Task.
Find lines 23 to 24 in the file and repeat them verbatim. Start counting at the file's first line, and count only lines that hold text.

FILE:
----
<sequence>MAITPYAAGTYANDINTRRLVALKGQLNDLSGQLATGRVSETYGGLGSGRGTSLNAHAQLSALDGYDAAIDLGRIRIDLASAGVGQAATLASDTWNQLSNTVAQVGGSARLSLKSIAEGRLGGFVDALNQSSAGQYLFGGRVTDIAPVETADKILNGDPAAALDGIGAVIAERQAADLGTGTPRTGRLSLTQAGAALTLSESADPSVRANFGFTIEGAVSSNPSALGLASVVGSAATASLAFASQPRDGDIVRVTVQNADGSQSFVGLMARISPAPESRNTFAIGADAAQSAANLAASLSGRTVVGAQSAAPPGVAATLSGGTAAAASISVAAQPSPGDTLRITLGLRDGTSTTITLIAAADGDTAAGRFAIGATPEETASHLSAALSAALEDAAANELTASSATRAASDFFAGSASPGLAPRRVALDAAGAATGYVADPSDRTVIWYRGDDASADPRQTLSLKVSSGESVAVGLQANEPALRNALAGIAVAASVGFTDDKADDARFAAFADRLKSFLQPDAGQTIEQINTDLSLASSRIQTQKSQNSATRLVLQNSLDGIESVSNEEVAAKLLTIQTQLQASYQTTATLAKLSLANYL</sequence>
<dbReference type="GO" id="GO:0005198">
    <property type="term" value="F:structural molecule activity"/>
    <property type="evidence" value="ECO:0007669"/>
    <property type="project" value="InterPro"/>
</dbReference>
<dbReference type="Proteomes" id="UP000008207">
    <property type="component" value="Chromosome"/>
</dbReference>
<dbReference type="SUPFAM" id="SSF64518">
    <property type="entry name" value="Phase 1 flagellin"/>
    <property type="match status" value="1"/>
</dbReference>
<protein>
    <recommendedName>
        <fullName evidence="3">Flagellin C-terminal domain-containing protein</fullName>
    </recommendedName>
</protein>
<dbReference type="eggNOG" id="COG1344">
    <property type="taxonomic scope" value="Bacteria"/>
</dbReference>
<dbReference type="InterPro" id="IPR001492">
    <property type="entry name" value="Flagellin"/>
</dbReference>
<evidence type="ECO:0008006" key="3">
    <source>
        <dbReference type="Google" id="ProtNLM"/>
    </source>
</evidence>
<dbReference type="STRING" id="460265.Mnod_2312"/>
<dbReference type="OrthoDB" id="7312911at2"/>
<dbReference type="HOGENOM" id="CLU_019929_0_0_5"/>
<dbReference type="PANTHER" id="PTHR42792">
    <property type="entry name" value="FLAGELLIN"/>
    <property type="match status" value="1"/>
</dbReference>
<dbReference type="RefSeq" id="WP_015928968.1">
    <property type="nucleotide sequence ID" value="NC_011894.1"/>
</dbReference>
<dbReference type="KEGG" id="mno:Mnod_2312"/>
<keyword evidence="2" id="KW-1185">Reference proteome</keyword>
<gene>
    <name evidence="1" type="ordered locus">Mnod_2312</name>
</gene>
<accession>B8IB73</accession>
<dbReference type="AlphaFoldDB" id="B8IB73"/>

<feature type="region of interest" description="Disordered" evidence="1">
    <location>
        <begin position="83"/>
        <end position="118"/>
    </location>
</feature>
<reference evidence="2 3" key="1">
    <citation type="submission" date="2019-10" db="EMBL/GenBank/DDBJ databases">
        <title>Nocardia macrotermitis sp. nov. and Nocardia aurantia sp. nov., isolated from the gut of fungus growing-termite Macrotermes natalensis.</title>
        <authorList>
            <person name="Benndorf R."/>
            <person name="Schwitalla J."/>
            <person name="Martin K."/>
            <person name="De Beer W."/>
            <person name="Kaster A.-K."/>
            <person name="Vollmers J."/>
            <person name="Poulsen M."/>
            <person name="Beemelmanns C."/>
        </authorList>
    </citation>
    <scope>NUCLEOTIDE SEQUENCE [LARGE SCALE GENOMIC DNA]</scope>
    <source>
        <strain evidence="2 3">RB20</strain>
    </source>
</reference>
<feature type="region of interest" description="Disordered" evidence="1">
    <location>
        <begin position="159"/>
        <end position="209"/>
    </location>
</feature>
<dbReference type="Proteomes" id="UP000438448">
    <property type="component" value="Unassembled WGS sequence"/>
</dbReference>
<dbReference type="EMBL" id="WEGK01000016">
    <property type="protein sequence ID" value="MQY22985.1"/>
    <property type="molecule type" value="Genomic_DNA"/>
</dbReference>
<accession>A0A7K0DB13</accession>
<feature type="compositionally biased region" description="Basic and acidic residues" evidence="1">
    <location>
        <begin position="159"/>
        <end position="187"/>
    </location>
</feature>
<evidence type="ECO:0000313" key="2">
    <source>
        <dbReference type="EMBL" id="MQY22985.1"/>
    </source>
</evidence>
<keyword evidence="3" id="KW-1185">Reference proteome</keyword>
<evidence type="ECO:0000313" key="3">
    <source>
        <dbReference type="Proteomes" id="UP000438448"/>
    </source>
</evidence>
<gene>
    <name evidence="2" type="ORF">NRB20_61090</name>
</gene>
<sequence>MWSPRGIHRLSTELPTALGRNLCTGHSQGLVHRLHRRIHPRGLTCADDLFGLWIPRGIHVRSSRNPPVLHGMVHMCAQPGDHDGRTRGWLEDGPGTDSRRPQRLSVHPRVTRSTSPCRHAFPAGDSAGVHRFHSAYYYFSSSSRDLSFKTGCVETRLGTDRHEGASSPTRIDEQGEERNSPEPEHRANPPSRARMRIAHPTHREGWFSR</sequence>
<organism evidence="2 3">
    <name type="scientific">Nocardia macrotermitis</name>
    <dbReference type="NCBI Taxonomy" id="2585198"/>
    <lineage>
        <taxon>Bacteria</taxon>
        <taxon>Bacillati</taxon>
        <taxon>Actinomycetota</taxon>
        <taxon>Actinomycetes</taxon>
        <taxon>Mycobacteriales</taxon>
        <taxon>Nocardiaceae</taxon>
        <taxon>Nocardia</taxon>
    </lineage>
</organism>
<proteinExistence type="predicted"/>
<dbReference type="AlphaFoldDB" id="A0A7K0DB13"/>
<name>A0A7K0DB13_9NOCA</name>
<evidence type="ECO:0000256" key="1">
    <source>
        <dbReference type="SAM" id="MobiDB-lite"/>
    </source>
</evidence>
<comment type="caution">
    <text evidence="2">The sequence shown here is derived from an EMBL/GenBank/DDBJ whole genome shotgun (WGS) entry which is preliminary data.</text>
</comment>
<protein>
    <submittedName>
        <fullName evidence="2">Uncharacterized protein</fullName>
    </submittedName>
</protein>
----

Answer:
    <property type="entry name" value="Flagellin"/>
</dbReference>